Sometimes it's hard to tell the governor from a shoe salesman.
Ohio's first lady, Frances Strickland, told a crowd at last week's Erie County Democratic Women picnic that although the Stricklands have become well-known names in Ohio politics, many Ohio residents don't recognize them or even know their names.
"I can go most anywhere and not be recognized," she said. "They'll wait on you at the store, take the credit card and nothing registers."
Mrs. Strickland doesn't get her picture in the paper as often as her husband, but Gov. Ted Strickland goes unrecognized, too.
The governor was shopping for shoes in Macy's recently when a man in the shoe section asked for help.
"I don't work here," the governor explained.
"Well, you sure look like a shoe salesman to me" the customer replied.
-- Tom Jackson
Michael Vick in Perkins Township?
Residents of Searsville in Perkins Township, inspired by the heavy rains in the beginning of the week, reminisced about the worst floods they've seen in their neighborhood.
Men gathered on a porch on Tremper Avenue agreed the flood of 1969 was the worst they've seen, with waters as high as stop signs.
"It washed the dogs away down the street. I was glad I didn't have to listen to them anymore," one man said.
"OK Michael Vick," his friend responded.
Babies and the board
Wednesday night's Perkins school board meeting was missing one thing -- President Brian Printy.
Vice President Steve Schuster opened the meeting by explaining, "Dr. Printy is popping babies out."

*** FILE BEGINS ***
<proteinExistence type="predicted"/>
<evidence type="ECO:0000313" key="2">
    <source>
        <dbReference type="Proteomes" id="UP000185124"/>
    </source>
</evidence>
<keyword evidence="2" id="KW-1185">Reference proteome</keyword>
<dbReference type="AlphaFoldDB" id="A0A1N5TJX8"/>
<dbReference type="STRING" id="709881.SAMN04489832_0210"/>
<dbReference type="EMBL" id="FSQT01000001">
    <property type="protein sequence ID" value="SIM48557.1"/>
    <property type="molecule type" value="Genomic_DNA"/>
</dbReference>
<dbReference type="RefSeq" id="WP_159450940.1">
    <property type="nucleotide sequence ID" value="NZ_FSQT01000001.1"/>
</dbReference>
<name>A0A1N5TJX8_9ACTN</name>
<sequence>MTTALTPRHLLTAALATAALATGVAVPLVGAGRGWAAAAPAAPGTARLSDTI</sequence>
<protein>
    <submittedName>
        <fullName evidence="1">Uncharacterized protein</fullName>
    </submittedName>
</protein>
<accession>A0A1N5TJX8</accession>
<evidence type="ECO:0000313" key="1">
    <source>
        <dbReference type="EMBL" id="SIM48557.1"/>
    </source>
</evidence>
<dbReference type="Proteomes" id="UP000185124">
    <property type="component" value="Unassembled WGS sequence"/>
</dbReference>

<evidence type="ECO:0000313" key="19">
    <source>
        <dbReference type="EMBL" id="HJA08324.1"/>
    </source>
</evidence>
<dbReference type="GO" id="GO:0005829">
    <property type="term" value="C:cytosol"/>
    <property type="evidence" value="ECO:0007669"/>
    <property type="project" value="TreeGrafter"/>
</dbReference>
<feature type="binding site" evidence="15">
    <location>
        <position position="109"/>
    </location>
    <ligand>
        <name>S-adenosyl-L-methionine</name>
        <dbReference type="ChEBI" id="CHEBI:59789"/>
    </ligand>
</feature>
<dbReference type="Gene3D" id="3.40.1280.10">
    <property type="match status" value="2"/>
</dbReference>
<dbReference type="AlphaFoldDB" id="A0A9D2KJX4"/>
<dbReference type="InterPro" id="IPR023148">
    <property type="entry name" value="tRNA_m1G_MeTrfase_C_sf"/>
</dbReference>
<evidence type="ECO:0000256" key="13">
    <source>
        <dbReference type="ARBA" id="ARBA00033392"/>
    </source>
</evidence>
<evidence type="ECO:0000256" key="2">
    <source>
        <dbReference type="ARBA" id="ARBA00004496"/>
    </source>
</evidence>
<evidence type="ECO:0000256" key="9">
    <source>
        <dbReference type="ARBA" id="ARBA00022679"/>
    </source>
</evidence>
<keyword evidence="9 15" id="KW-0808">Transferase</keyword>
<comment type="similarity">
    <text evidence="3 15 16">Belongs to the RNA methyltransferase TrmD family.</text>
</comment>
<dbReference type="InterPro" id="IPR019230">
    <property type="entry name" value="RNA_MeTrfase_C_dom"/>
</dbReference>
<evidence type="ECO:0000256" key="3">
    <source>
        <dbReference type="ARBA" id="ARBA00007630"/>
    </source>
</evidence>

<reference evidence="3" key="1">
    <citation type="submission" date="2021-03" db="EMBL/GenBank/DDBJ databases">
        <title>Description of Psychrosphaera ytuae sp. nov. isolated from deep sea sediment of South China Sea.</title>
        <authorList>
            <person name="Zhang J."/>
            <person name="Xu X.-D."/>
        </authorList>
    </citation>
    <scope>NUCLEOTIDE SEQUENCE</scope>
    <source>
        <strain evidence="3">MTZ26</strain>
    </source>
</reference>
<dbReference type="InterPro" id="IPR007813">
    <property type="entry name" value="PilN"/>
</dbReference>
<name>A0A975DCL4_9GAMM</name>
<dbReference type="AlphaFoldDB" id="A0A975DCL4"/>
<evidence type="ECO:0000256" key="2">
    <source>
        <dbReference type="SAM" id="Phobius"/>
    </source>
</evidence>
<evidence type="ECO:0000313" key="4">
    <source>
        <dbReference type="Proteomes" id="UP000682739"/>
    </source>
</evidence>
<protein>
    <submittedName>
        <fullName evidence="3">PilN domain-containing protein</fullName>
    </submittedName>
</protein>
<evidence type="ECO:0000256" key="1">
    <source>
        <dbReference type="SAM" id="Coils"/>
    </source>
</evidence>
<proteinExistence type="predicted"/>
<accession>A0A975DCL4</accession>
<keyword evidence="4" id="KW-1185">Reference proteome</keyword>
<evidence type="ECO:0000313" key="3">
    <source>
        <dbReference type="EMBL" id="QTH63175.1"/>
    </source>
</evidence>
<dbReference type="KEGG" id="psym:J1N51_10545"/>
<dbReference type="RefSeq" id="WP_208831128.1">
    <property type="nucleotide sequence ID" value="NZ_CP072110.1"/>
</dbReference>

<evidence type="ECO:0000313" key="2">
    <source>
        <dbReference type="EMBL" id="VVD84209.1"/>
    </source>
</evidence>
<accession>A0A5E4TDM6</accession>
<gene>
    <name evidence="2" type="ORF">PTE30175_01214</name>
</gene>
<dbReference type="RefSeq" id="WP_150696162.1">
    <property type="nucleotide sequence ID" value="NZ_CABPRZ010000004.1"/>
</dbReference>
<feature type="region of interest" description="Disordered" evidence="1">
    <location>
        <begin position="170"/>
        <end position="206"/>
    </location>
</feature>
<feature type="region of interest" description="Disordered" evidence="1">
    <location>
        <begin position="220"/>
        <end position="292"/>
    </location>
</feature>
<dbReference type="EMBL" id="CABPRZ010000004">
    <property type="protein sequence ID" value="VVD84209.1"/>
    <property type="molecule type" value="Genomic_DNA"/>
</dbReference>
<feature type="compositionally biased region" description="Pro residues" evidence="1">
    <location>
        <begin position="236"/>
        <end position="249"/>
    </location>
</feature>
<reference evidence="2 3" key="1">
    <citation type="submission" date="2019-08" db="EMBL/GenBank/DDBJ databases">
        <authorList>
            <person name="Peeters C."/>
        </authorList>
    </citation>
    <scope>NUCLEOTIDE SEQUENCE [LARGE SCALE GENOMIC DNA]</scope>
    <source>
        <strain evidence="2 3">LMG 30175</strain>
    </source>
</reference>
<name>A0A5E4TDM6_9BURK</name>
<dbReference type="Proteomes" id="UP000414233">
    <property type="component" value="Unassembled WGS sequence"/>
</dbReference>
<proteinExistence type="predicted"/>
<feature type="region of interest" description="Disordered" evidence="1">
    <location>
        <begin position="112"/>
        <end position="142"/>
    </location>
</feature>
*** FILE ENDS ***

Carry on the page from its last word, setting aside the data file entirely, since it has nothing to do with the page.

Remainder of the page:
Printy is an obstetrician/gynecologist with Northern Ohio Medical Specialists.
Marcy Kaptur still on top of trade issue
Congresswoman Marcy Kaptur does know the facts about the NAFTA free trade treaty, regardless of what her newsletter says.
The Toledo Democrat showed up for two separate Democratic Party events in Erie and Ottawa counties last week. At both, including the Democratic Women of Erie County picnic at UAW Local 913 hall, each table got copies of her latest newsletter.
The newsletter included a full-page article and chart criticizing free trade pacts and showing how the U.S. trade deficit has ballooned. It's one of Kaptur's main issues.
But the chart dates NAFTA to about 1975, before Kaptur was elected to the U.S. House. The treaty actually was passed in 1993, with the backing of former President Bill Clinton but over Kaptur's "no" vote.
Kaptur owned up to the mistake when the newsletter chart was pointed out to her.
"That's a typo!" she exclaimed, pointing her finger to where the offending treaty should have appeared. "I didn't see that."
-- Tom Jackson